This lawsuit challenged obstacles faced by asylum-seekers in satisfying the statutory requirement that they apply for asylum within one year of entering the United States.
August 17, 2015
The Council submitted an amicus brief arguing that immigration judges’ duty to develop the record is particularly important in pro se litigants’ cases, and that this duty requires immigration judges to provide noncitizens with information about the types of relief they are seeking and to actively elicit relevant information. For more information about this topic, contact the Council's legal department.
April 16, 2015
The Council and the National Immigration Project of the National Lawyers Guild submitted an amicus brief in support of rehearing addressing immigration judges’ duty, in pro se cases, to fully inform litigants of the consequences of their legal decisions and to ensure that any waivers of appeal are knowing and intelligent. The Ninth Circuit denied the petition for rehearing in a non-precedent decision. For more information on this topic, contact the Council's legal department.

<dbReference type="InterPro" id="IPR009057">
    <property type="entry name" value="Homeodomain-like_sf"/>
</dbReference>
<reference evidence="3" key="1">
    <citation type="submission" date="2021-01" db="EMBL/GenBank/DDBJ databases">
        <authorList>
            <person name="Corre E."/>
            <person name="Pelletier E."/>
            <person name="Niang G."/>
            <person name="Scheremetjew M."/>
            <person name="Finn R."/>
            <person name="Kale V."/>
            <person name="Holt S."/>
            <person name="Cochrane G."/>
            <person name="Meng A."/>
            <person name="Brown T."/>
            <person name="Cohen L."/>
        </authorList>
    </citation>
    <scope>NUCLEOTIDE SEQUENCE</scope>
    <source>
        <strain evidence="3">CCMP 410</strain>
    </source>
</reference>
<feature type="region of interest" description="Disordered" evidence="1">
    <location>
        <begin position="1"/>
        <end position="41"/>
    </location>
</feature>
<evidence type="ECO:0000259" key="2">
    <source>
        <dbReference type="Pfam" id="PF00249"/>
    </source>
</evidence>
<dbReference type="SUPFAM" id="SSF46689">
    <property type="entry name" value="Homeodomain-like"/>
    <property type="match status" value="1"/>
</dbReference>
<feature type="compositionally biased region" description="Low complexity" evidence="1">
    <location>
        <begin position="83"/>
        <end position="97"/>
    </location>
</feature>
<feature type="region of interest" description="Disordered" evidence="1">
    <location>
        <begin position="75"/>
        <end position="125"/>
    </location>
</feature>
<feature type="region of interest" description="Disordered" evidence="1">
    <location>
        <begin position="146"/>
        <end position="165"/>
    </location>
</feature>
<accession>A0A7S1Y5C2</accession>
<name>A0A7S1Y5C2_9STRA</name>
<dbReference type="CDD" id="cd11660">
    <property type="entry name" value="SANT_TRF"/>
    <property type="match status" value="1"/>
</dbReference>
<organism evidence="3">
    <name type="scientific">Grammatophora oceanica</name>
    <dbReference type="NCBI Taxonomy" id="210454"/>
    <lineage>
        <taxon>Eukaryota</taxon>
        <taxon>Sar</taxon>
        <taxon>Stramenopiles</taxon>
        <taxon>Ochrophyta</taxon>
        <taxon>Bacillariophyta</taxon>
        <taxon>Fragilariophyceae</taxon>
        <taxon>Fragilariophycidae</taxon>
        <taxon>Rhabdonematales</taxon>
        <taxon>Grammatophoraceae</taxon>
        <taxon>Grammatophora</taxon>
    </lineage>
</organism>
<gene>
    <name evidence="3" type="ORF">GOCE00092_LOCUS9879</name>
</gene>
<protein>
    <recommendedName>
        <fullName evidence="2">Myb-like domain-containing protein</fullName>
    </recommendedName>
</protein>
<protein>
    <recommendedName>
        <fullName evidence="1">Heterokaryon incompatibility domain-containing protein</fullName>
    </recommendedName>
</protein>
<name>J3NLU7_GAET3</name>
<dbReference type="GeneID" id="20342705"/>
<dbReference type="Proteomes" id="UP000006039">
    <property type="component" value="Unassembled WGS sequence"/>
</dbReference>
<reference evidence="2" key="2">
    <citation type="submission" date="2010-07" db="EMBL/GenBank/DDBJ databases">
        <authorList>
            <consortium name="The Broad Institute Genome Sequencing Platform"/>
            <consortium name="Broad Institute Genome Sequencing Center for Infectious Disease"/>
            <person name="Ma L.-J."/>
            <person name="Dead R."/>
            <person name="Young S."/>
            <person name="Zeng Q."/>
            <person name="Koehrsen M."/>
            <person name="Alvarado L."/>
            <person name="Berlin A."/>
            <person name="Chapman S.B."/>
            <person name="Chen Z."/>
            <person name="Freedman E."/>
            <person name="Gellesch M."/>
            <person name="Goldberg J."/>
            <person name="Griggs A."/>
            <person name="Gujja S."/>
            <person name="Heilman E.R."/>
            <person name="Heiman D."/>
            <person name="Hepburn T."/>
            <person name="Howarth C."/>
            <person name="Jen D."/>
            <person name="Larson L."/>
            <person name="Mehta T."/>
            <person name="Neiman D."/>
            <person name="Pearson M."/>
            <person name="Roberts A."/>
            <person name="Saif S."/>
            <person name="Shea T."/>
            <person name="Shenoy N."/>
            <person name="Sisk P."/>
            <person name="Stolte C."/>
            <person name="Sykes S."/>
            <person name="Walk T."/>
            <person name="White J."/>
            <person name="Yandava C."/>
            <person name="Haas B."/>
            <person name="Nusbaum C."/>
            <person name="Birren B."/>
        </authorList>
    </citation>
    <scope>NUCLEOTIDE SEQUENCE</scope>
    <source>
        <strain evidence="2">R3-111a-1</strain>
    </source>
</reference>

March 22, 2018
This Practice Advisory provides a practitioner-focused overview of motions to continue a case in removal proceedings, from the basics of making the motion to advanced issues of jurisdictional bars to appellate review of continuances.
February 7, 2018

This practice advisory provides a basic overview of motions to reopen removal orders that are filed with the Executive Office for Immigration Review (EOIR), which consists of immigration courts...

December 20, 2017
This practice advisory describes USCIS’ position and offers practical suggestions for filing asylum applications that USCIS is likely to reject for lack of jurisdiction.
December 20, 2017
This Practice Advisory addresses when the voluntary departure period runs and the events that cause automatic termination of a voluntary departure order; the serious consequences that result from failing to depart; and when these consequences do not apply.
August 29, 2017